Peter J. Brennan, Secretary of Labor, United Statesdepartment of Labor, Appellant, v. Ace Hardware Corporation, Appellee, 495 F.2d 368 (8th Cir. 1974)Annotate this Case
Jacob I. Karro, Atty., U.S. Dept. of Labor, Washington, D.C., for appellant.
Dayton O. Rasmussen, Jr., and E.R. Freeberg, Midwest Employers Council, Inc., Omaha, Neb., for appellee.
Before MEHAFFY, Chief Judge, and GIBSON and WEBSTER, Circuit Judges.
GIBSON, Circuit Judge.
The Secretary of Labor appeals from a judgment entered for defendant Ace Hardware Corporation (hereinafter Employer) in this action instituted under Section 7(b) of the Age Discrimination in Employment Act of 1967, 29 U.S.C. 621 et seq. We affirm the judgment entered for the Employer.
This appeal presents an issue of first impression before any appellate court. At issue is whether the Secretary's actions in this case complied with the statutory directive of attempting to effect voluntary compliance through 'informal methods of conviliation, conference, and persuasion' pursuant to 29 U.S.C. 626(b) before instituting legal action. The District Court1 found he did not, holding that the Secretary did not properly attempt to achieve voluntary compliance by the Employer before instituting legal action.
Employer, a corporation with principal offices in Chicago, Illinois, operates warehouse distribution plants in Atlanta, Georgia; San Francisco, California; Chicago, Illinois; and Lincoln, Nebraska, the location of the alleged discriminatory practices in this case. In late 1971, Employer commenced operating the Lincoln plant and transferred Charles L. Bates from Chicago to be the general plant manager. In November, 1971, Bates reviewed the employees already assigned to the Lincoln plant and chose Dallas D. Howell, a truck driver for over 16 years with Employer, to be traffic manager, whose responsibilities included the initial interviewing of new applicants for positions as truck drivers. Howell had never hired employees before and was not aware of the Act. Bates was generally aware of the Act, but did not inform Howell of it. Bates made the final decision concerning the hiring of new employees, although Howell could eliminate applicants before Bates reviewed anyone.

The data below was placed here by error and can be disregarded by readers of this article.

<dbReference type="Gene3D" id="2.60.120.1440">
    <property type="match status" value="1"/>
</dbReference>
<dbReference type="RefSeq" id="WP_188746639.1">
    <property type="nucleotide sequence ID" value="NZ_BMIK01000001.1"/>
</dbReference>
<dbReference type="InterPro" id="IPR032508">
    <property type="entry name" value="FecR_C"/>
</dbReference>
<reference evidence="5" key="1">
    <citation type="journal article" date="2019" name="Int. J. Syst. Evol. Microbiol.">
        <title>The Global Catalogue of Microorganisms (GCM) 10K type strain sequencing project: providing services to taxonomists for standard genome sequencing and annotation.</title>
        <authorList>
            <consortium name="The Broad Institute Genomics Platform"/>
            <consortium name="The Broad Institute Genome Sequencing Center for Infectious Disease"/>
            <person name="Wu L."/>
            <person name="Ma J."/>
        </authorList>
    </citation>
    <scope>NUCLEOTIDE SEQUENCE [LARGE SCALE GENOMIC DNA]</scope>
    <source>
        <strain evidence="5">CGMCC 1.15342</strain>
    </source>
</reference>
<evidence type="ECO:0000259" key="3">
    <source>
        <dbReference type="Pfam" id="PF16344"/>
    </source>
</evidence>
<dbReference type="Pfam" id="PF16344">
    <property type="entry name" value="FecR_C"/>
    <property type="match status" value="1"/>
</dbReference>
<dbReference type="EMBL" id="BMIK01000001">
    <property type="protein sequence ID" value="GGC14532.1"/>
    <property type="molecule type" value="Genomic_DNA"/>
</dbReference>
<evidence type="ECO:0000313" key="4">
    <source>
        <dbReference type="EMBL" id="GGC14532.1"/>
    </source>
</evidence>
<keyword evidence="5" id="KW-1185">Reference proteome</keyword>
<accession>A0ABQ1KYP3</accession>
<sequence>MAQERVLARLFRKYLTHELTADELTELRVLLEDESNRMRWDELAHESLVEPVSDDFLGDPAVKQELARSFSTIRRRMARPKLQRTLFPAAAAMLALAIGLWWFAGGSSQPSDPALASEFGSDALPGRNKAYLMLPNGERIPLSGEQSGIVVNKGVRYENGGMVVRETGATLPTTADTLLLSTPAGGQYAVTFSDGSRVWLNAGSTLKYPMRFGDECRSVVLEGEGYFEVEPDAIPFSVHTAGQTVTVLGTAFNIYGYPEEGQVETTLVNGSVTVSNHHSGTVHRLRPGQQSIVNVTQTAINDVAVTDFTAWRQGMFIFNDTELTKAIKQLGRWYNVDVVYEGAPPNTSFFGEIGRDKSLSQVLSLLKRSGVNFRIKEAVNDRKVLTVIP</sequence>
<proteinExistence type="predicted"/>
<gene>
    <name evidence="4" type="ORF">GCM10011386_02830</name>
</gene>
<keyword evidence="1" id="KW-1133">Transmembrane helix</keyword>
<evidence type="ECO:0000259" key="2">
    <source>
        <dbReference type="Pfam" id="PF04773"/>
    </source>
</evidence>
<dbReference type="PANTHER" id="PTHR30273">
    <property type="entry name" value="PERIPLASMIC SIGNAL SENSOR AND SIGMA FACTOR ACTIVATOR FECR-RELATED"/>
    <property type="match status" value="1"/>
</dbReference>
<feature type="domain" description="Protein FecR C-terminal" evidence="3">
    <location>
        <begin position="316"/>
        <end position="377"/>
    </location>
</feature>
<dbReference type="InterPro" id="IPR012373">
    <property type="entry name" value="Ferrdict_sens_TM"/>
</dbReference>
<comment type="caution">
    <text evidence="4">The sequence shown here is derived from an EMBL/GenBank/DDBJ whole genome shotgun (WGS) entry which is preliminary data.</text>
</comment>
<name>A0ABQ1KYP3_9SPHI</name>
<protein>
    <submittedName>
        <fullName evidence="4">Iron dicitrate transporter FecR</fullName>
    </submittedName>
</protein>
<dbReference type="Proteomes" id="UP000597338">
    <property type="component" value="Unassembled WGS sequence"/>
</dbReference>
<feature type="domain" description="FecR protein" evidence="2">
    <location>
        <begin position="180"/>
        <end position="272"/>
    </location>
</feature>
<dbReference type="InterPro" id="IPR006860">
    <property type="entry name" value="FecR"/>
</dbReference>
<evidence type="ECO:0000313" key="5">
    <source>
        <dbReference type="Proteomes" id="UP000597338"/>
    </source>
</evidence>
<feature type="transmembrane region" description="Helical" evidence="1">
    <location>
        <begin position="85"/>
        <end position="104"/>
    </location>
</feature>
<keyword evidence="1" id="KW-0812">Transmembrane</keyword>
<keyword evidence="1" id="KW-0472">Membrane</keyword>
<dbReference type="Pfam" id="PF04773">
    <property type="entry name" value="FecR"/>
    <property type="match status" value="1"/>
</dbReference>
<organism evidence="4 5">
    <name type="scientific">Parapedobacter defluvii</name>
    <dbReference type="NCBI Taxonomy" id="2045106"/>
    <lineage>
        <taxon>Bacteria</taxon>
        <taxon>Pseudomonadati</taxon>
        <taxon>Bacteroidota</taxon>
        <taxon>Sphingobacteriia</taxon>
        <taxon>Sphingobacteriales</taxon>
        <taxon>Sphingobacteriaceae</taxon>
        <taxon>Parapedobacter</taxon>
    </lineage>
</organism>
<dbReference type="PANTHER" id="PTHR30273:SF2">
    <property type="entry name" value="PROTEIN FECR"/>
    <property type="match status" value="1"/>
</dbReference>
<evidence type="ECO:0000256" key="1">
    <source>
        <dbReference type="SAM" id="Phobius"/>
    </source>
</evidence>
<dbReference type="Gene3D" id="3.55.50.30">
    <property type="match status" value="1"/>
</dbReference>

When Howell assumed his position as traffic manager, the company had received 45 applications for six or seven positions as truck drivers. Howell adopted the following procedure to screen the applicants for employment. After reviewing the applications. Howell scheduled and conducted personal interviews. During those interviews, Howell would write certain comments on a section marked 'remarks' on the application forms.2 On Byrl A. Prichard's application, the notation 'Age?' was written. Prichard was 52 years old during the winter of 1971. Robert H. Long's application had the same notation. Cecil Raymond Richard's application contained the comment, 'to old.' On James Elmer Johnson's application, 'Age?' also appeared. 'No' was written on the applications of Donald Eugene Rudy, Herbert Jess Grady, and Samuel D. Tipton. The record does not reveal if any comments were written on Bernard Chapman's application. Each of the above applicants was over 50 years of age. After the initial interview with Howell, some applicants were scheduled for polygraph examinations, Department of Transportation tests (known as D.O.T.'s), and physical examinations. None of the applicants over 50 years of age was hired by the Employer before December 29, 1971, the date of the first visit by the compliance officer with the Department of Labor.
Acting upon complaints of Prichard and Johnson, the Secretary decided to investigate the Employer for possible violations of the Act. On December 29, 1971, Donald R. Chleborad, a compliance officer with the United States Department of Labor, Employment Standard Administration, visited the Employer. Chleborad's job included investigating violations of the Act in question, the Fair Labor Standards Act, the Minimum Wage and Overtime Act, and others. On December 29th, Chleborad met with Bates from approximately 9:00 a.m. to 3:00 p.m. to discuss violations of the Act. He informed Bates that he was investigating possible violations of the Act as reported by Prichard and Johnson. Bates was cooperative, and the two reviewed and discussed the actual applications in Howell's office. Chleborad asked Bates what the notations referring to 'age?' meant and was told that "age' does not mean 'age' as such; it means an unqualified individual or somebody who cannot do the job.' Bates told Chleborad that Prichard was not hired because he was unqualified and that Johnson had failed the Department of Transportation tests. The meeting ended and Chleborad said that he would contact Bates again.